Bernie Sanders and Kamala Harris Crossed the Base. What Will It Cost Them?
CNN/Stylemagazine.com Newswire | 4/13/2018, 7:59 a.m.
Analysis by Gregory Krieg
(CNN) -- On consecutive nights last week, in two cities more than 2,000 miles apart, a pair of the Democratic Party's best bets to oust President Donald Trump in 2020 created headlines that could stalk them for the next two years.
To call their comments gaffes or blunders misses the point. Both spoke candidly, delivering messages true to their respective politics. But with a feisty and crowded presidential primary already beginning to take shape, potential candidates, especially the would-be front-runners, are coming under heightened early scrutiny. When weaknesses -- real or perceived -- show up, people notice.
First to the plate was independent Sen. Bernie Sanders of Vermont, who traveled south to Jackson, Mississippi, to mark the 50th anniversary of the death of Martin Luther King Jr.
On Wednesday night, Sanders sat across from Chokwe Antar Lumumba, the 35-year-old African-American mayor and ally who has pledged to make Jackson the "most radical city on the planet," for a discussion about King's legacy and the persistence of economic injustice in American life.
Asked by an audience member what he was doing to keep his supporters engaged in the cause and pushing for a remake of the Democratic Party, Sanders criticized the party's "business model," calling it a "failure."
Then he turned down a more fraught path.
"People sometimes don't see that, because there was a charismatic individual named Barack Obama who won the presidency in 2008 and 2012," Sanders said. "(Obama) was obviously an extraordinary candidate, brilliant guy. But behind that reality, over the last 10 years, Democrats have lost about 1,000 seats in state legislatures all across this country."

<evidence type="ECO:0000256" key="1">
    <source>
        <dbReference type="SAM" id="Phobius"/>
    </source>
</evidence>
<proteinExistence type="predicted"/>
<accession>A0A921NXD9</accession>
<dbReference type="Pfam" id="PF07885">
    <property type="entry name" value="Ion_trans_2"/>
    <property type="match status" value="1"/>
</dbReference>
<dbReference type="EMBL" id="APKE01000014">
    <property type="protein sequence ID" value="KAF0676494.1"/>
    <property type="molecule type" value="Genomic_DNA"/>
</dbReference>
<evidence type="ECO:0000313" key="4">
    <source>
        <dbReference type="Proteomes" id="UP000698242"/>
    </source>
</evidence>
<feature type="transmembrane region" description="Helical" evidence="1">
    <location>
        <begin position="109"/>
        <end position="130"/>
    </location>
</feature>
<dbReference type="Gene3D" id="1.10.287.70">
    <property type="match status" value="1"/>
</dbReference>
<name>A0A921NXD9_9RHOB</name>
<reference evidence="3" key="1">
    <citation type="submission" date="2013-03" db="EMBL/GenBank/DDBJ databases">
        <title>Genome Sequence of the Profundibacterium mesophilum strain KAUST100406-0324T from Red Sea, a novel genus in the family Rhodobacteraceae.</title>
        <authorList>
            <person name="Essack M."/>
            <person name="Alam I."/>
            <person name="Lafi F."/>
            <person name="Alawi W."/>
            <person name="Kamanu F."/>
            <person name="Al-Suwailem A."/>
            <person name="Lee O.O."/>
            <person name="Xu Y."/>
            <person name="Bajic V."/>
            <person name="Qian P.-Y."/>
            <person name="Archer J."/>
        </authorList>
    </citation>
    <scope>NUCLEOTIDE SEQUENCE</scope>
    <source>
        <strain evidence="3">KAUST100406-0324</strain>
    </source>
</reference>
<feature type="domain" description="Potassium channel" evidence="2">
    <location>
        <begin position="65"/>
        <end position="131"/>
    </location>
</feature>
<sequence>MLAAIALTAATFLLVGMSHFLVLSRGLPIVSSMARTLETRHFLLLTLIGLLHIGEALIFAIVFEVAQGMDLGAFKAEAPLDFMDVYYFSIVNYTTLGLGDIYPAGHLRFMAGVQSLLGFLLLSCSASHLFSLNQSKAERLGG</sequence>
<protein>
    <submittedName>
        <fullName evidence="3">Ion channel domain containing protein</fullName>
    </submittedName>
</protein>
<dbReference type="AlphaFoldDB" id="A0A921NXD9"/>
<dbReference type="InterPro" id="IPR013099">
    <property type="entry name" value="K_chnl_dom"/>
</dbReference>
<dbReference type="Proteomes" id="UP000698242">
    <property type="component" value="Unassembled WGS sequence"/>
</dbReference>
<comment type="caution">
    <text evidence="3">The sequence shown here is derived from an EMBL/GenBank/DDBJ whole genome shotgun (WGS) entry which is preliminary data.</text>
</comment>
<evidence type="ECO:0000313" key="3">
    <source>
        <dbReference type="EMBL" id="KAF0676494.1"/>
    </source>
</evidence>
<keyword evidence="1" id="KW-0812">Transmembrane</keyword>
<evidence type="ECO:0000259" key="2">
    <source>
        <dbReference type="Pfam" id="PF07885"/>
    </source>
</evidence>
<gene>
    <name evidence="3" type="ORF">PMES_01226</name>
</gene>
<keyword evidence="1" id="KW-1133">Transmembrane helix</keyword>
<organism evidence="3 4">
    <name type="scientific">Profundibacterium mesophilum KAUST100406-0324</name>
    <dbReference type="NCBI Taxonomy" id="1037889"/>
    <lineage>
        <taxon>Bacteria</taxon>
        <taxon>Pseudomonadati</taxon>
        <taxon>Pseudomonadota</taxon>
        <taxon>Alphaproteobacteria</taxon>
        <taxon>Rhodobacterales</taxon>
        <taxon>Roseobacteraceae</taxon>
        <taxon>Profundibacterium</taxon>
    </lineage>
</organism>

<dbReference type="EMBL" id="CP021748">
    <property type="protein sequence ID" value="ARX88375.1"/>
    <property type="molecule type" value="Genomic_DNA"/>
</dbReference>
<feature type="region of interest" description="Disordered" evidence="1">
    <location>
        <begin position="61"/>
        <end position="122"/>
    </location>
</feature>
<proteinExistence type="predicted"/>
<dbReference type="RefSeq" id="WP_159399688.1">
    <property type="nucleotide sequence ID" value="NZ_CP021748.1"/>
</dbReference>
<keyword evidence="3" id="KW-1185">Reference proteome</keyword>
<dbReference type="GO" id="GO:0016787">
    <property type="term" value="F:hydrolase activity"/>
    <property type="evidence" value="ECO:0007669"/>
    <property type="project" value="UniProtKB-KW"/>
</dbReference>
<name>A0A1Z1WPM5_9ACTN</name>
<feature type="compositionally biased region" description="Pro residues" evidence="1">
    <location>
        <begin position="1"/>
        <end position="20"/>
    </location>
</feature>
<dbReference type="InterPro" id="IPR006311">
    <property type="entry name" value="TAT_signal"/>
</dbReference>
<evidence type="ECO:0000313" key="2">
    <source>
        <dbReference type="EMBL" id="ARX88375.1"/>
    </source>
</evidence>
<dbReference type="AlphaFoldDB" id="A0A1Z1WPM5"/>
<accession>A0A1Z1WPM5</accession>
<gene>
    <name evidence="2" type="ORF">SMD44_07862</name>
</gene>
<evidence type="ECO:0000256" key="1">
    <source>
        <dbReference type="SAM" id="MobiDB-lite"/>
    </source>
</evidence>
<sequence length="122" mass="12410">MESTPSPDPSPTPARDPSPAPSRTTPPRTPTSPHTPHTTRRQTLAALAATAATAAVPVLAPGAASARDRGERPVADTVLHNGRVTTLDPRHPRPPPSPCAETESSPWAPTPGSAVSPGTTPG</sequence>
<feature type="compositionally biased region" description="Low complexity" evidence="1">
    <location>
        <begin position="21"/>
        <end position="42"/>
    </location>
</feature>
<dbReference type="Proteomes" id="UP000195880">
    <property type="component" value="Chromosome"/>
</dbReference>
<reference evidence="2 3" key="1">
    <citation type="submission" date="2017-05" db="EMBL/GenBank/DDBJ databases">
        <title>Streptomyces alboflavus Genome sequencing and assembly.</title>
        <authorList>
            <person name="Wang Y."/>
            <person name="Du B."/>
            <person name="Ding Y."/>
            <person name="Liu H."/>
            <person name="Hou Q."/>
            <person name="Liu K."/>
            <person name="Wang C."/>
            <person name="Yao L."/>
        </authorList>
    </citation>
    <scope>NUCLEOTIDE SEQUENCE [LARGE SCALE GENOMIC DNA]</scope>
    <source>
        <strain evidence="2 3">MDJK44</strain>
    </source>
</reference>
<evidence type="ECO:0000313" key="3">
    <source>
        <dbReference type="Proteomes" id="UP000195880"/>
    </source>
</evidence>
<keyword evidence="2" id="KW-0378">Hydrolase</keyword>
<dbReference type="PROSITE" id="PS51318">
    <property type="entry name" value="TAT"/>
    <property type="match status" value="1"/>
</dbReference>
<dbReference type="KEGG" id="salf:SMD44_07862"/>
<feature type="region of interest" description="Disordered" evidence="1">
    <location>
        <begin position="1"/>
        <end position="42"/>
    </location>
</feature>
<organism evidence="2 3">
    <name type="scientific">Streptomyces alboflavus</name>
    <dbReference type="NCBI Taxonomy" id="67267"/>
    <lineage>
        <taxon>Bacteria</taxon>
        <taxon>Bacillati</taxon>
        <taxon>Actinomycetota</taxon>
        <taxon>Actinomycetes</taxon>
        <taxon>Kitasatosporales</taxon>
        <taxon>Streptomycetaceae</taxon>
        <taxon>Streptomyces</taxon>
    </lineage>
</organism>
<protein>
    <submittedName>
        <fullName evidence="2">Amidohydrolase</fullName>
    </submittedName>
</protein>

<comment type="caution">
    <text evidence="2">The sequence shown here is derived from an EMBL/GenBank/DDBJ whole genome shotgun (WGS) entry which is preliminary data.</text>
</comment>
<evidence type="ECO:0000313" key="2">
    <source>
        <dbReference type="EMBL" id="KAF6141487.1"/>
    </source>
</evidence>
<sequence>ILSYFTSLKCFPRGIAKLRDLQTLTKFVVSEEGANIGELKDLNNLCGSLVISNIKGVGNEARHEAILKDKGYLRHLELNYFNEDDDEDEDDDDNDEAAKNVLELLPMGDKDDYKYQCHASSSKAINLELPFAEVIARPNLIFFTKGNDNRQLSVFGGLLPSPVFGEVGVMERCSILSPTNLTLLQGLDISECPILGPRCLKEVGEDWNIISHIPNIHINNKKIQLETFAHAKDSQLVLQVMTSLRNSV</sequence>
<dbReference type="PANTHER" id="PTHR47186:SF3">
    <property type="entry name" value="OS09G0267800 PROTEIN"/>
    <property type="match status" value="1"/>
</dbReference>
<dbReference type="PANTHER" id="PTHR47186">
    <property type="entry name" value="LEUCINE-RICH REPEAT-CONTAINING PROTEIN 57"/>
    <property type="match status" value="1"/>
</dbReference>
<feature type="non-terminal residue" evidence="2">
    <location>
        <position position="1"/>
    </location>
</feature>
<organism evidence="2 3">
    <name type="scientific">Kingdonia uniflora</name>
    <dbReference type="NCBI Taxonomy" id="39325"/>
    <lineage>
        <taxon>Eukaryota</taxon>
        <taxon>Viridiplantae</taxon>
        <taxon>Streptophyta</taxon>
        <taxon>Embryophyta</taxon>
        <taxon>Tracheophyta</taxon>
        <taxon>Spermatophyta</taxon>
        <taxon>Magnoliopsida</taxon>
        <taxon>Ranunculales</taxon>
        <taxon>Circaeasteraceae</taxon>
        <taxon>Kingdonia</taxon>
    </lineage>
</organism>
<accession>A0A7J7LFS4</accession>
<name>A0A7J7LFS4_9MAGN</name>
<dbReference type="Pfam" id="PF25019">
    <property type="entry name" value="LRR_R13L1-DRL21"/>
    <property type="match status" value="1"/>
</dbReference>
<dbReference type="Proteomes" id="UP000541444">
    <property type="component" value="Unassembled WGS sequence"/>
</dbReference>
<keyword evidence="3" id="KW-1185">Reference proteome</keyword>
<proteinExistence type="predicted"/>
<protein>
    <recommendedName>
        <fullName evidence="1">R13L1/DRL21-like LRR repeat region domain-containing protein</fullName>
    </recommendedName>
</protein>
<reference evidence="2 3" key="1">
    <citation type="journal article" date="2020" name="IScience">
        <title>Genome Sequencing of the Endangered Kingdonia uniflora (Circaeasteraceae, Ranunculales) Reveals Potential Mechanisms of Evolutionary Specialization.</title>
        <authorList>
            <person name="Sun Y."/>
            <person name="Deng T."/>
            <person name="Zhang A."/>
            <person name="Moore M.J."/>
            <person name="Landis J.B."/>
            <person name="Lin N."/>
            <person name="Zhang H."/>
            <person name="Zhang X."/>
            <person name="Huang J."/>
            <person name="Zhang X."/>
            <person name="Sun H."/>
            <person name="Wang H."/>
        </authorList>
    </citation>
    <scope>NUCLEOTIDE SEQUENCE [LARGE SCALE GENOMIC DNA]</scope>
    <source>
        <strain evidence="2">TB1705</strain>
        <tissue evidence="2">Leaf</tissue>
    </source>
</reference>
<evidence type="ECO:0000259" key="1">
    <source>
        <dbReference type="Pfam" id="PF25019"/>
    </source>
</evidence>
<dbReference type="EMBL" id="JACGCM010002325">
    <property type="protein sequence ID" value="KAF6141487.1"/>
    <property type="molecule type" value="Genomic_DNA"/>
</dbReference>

Sanders' case here is a familiar one. He wants Democrats to "show up" everywhere, and he blames the party's long stretch of losses at every level of government on an institutional resistance to engaging voters in traditionally red states and districts.
But his mention of Obama -- at that time, in that place -- caused anger and frustration in some already skeptical quarters of the Democratic base, particularly among those who argue Sanders' insistence on framing inequality as a chiefly economic matter, with racial concerns existing downstream from that core divide, effectively downplays the fight for racial justice.
Since his emergence as a national figure, Sanders has taken strides to broaden both his appeal and the parameters of his political analysis. But the question lingers. As BuzzFeed put it in an in-depth examination of the backlash to his remarks in Jackson, has Sanders, now three years out from the beginning of his presidential bid, learned how to speak to black voters?
A night after Sanders came in wide of the mark, his Senate colleague from California, Kamala Harris, was back in her home state for a town hall event in Sacramento.
Like Sanders, Harris is among the early favorites -- if she decides to run -- for the Democratic nomination. A recent CNN poll, conducted, placed her in a league with Senate colleagues Kirsten Gillibrand of New York and Cory Booker of New Jersey, a couple of ticks down from better-known figures like former Vice President Joe Biden, Sen. Elizabeth Warren of Massachusetts and Sanders.